I love being exposed to new ideas. Sometimes they’re challenging or even scary to contemplate, but always, whole new worlds are revealed. I don’t want to miss out on that, so I’m alert for habits that can limit my ability to think well.
Clifford Nass, a professor of communication at Stanford University was quoted in the New York Times as saying “We tend to see people who say negative things as smarter than those who are positive. If I tell you that you are going to give a lecture before smarter people, you will say more negative things.”
Notice Professor Nass doesn’t say that negative people are actually smarter, just that we tend to think they are.
A well-thought-out argument and lively debate are excellent ways to sharpen your intellect and ability to think critically. But critical thinking doesn’t mean one has to be negative. I can certainly give a reasoned argument that’s positive.
Being constantly negative and critical, especially if it’s done simply to try and impress others (or yourself – yikes!) with your intelligence, is a surefire way to limit your ability to see what’s good and working. It’s also a mental habit that diminishes happiness. No smart person would do that to themselves.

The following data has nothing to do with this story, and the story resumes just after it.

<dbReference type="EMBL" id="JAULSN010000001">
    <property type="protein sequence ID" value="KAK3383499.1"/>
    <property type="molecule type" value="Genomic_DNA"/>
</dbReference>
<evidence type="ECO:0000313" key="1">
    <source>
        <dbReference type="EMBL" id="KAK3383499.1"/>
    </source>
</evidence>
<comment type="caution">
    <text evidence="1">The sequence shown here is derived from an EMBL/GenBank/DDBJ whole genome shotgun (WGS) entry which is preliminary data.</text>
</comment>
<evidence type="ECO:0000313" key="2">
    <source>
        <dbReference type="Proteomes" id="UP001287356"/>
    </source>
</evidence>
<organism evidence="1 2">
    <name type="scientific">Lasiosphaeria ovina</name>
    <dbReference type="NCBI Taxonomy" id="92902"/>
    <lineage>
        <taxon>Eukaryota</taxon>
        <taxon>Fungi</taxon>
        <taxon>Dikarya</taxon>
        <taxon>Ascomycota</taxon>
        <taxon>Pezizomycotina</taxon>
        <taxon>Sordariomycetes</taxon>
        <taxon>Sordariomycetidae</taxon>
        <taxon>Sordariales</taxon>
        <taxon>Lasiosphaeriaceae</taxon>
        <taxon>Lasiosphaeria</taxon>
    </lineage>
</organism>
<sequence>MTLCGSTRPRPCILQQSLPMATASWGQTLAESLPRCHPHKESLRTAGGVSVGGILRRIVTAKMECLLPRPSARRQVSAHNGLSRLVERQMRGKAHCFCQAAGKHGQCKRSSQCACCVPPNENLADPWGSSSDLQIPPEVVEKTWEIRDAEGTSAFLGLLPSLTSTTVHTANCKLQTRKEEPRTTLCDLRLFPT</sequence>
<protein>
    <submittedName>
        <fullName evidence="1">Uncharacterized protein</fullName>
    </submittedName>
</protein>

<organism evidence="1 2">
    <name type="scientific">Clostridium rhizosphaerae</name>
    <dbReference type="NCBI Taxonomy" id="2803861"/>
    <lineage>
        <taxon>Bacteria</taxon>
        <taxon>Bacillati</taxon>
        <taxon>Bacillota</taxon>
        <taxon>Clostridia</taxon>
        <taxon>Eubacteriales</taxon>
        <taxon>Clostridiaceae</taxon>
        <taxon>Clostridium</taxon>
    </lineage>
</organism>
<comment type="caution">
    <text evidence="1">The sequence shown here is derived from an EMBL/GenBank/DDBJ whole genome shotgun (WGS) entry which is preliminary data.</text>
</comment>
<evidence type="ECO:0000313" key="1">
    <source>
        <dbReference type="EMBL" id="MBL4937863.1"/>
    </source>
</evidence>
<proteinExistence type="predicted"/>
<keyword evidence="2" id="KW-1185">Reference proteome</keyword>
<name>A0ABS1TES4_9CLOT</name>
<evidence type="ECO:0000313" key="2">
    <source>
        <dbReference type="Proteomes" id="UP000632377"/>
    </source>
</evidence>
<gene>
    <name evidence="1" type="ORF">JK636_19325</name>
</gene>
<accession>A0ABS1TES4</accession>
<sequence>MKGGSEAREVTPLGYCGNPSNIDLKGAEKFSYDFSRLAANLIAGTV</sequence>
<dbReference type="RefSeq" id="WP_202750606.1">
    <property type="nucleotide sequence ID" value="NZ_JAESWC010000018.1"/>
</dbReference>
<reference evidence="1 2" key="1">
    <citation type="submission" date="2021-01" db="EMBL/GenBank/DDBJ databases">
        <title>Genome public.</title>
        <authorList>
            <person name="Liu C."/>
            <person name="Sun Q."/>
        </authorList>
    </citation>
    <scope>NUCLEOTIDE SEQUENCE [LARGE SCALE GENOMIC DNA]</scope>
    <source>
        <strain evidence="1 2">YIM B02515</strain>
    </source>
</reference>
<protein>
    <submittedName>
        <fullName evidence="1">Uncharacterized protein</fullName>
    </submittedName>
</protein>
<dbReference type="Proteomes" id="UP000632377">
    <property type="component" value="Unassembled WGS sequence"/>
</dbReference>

We are never done changing and growing as human beings.
Psychologists say that by the age of five our personalities are fixed. That may be true.
But our experiences, perceptions, responses, opportunities and consequences are very much in flux throughout our lives, and the people around us can profoundly influence us.
Remember as a teenager when your parents didn’t want you to hang around So-and-So because he/she was a bad influence? You rolled your eyes in response and thought (or said) “No one is going to make me do anything I don’t want to do.” Maybe So-and-So couldn’t make you do things, but they could introduce you to ideas and activities you didn’t even know you wanted to do – and some of those things could be questionable, stupid or dangerous.
Conversely, people in your life can introduce you to brilliant, stimulating, uplifting ideas and experiences.
Studies show that spending time with the same social group can limit your growth. The reasoning is that your exposure to new information and ideas is limited. Media coverage on abuse and bullying, which happens at home, school and the workplace, reminds us daily of the low self-esteem, anger, depression and despair these situations produce.
People will come and go in your life and they will help shape your understanding of the world and of yourself.
Don’t underestimate the influence of the outside world on your growth and well being. And never forget you have the power to change who and what you keep around you. Choose well.
p.s. I mean no disrespect to dogs; I love them all – even the ones with fleas.